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INTERNATIONAL MARKETS’ ENTRY STRATEGIES. By Elisante Ole Gabriel (Tanzania) Chartered Marketer egabriel@edenconsult.net , www.olegabriel.com +255-784-455-499. Introduction. The need for a solid market entry decision is an integral part of a global market entry strategy.

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international markets entry strategies
INTERNATIONAL MARKETS’ENTRY STRATEGIES

By

Elisante Ole Gabriel (Tanzania)

Chartered Marketer

egabriel@edenconsult.net, www.olegabriel.com

+255-784-455-499

egabriel@mzumbe.ac.tz , +255-754-434412

introduction
Introduction
  • The need for a solid market entry decision is an integral part of a global market entry strategy.
  • Entry decisions will heavily influence the firm’s other marketing-mix decisions.
  • There are two major entry Modes: PRODUCTION IN HOME COUNTRY & PRODUCTION IN FOREIGN COUNTRY.

egabriel@mzumbe.ac.tz , +255-754-434412

introduction cont
Introduction Cont…
  • International Marketers (you) have to make a multitude of decisions regarding the entry mode which may include:
    • the target product/market
    • the goals of the target markets
    • the mode of entry
    • the time of entry
    • a marketing-mix plan
    • a control system to check the performance in the entered markets

egabriel@mzumbe.ac.tz , +255-754-434412

target market selection
Target Market Selection
  • A crucial step in developing a global expansion strategy is the selection of potential target markets.
  • A four-step procedure for the initial screening process:

1. Select indicators and collect data

2. Determine importance of country indicators

3. Rate the countries on each indicator

4. Compute overall score for each country

egabriel@mzumbe.ac.tz , +255-754-434412

choosing the mode of entry
Choosing the Mode of Entry
  • Decision Criteria for Mode of Entry
    • Market Size and Growth
    • Risk
    • Government Regulations
    • Competitive Environment
    • Local Infrastructure
    • Company Objectives
    • Need for Control
    • Internal Resources, Assets and Capabilities
    • Flexibility

egabriel@mzumbe.ac.tz , +255-754-434412

mode of entry cont
Mode of Entry Cont …
  • Mode of Entry Choice: A Transaction Cost Explanation
    • Regarding entry modes, companies normally face a tradeoff between the benefits of increased control and the costs of resource commitment and risk.
    • Transaction Cost Analysis (TCA) perspective
    • Transaction-Specific Assets (assets valuable for a very narrow range of applications)

egabriel@mzumbe.ac.tz , +255-754-434412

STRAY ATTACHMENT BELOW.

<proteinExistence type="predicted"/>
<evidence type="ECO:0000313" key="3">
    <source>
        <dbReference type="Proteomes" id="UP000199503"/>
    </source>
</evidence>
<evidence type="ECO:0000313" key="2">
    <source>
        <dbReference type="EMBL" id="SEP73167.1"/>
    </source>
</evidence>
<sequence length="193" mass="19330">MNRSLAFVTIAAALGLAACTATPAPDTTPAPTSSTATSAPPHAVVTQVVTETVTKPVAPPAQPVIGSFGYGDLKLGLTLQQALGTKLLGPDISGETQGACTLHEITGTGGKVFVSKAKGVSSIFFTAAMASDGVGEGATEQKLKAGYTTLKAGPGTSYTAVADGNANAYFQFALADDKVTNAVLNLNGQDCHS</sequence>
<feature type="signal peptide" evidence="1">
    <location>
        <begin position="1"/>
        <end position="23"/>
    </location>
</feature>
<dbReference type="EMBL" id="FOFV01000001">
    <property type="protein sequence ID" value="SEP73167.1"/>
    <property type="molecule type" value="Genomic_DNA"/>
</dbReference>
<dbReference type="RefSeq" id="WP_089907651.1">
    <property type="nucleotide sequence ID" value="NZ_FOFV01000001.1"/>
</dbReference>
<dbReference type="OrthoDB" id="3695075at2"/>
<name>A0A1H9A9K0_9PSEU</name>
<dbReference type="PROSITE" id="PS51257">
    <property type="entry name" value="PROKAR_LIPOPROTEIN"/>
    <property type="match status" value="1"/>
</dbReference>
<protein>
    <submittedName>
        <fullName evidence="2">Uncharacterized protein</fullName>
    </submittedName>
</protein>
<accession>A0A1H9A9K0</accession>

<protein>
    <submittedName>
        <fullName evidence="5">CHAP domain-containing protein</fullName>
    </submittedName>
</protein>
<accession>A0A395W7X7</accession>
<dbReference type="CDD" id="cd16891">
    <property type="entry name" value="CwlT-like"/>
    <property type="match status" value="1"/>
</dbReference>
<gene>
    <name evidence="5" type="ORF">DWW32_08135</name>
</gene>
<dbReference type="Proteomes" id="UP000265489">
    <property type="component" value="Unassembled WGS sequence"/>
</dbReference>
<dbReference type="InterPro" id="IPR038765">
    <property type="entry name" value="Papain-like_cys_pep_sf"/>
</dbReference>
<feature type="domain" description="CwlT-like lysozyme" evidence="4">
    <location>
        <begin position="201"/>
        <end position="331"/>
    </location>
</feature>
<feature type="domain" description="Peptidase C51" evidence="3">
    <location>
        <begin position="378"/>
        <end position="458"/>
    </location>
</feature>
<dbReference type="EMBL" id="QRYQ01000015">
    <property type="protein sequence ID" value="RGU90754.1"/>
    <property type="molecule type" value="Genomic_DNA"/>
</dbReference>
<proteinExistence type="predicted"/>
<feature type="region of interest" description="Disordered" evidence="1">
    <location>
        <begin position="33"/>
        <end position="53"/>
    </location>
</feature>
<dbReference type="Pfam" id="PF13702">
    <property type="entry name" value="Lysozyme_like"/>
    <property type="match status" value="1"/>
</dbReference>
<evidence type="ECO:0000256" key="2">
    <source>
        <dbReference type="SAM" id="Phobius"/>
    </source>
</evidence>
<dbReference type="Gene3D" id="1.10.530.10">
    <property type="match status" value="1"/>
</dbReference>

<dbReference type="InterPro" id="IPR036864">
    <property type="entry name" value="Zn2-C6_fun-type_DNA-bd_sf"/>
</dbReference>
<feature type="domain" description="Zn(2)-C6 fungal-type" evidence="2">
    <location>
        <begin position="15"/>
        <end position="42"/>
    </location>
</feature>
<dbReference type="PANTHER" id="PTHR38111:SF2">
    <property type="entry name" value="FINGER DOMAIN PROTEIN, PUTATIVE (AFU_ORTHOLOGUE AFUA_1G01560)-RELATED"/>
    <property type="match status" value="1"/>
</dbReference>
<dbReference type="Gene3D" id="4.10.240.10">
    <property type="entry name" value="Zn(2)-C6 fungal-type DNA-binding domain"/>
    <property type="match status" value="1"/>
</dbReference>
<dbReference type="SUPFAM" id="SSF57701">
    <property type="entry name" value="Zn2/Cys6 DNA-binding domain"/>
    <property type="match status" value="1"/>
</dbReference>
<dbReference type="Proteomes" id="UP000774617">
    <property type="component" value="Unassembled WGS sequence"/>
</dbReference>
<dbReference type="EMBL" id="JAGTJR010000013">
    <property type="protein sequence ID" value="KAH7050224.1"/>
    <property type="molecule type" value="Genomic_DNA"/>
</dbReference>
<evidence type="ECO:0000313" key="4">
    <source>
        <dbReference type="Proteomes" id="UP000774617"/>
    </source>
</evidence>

exporting
Exporting
  • Indirect Exporting
    • Export management companies
  • Cooperative Exporting
    • Piggyback Exporting
  • Direct Exporting
    • Firms set up their own exporting departments

egabriel@mzumbe.ac.tz , +255-754-434412

licensing
Licensing
  • Licensor and the licensee
  • Benefits:
    • Appealing to small companies that lack resources
    • Faster access to the market
    • Rapid penetration of the global markets

egabriel@mzumbe.ac.tz , +255-754-434412

licensing cont
Licensing Cont..
  • Caveats (Alerts/warning signals):
    • Other entry mode choices may be affected
    • Licensee may not be committed
    • Lack of enthusiasm on the part of a licensee
    • Biggest danger is the risk of opportunism
    • Licensee may become a future competitor

egabriel@mzumbe.ac.tz , +255-754-434412

licensing cont10
Licensing Cont …
  • How to seek a good licensing agreement:
    • Seek patent or trademark protection
    • Thorough profitability analysis
    • Careful selection of prospective licensees
    • Contract parameter (technology package, use conditions, compensation, and provisions for the settlement of disputes)

egabriel@mzumbe.ac.tz , +255-754-434412

franchising
Franchising
  • Franchisor and the Franchisee (e.g IIFT & IFM)
  • Benefits:
    • Overseas expansion with a minimum investment
    • Franchisees’ profits tied to their efforts
    • Availability of local franchisees’ knowledge

egabriel@mzumbe.ac.tz , +255-754-434412

franchising cont
Franchising Cont …
  • Caveats (Warnings):
    • Revenues may not be adequate
    • Availability of a master franchisee
    • Limited franchising opportunities overseas
    • Lack of control over the franchisees’ operations
    • Problem in performance standards
    • Cultural problems
    • Physical proximity

egabriel@mzumbe.ac.tz , +255-754-434412

contract manufacturing e g microsoft
Contract Manufacturing (e.g Microsoft)
  • Benefits:
    • Labor cost advantages
    • Savings via taxation, lower energy costs, raw materials, and overheads
    • Lower political and economic risk
    • Quicker access to markets

egabriel@mzumbe.ac.tz , +255-754-434412

contract manufacturing cont
Contract Manufacturing Cont …
  • Caveats:
    • Contract manufacturer may become a future competitor
    • Lower productivity standards
    • Backlash from the company’s home-market employees regarding HR and labor issues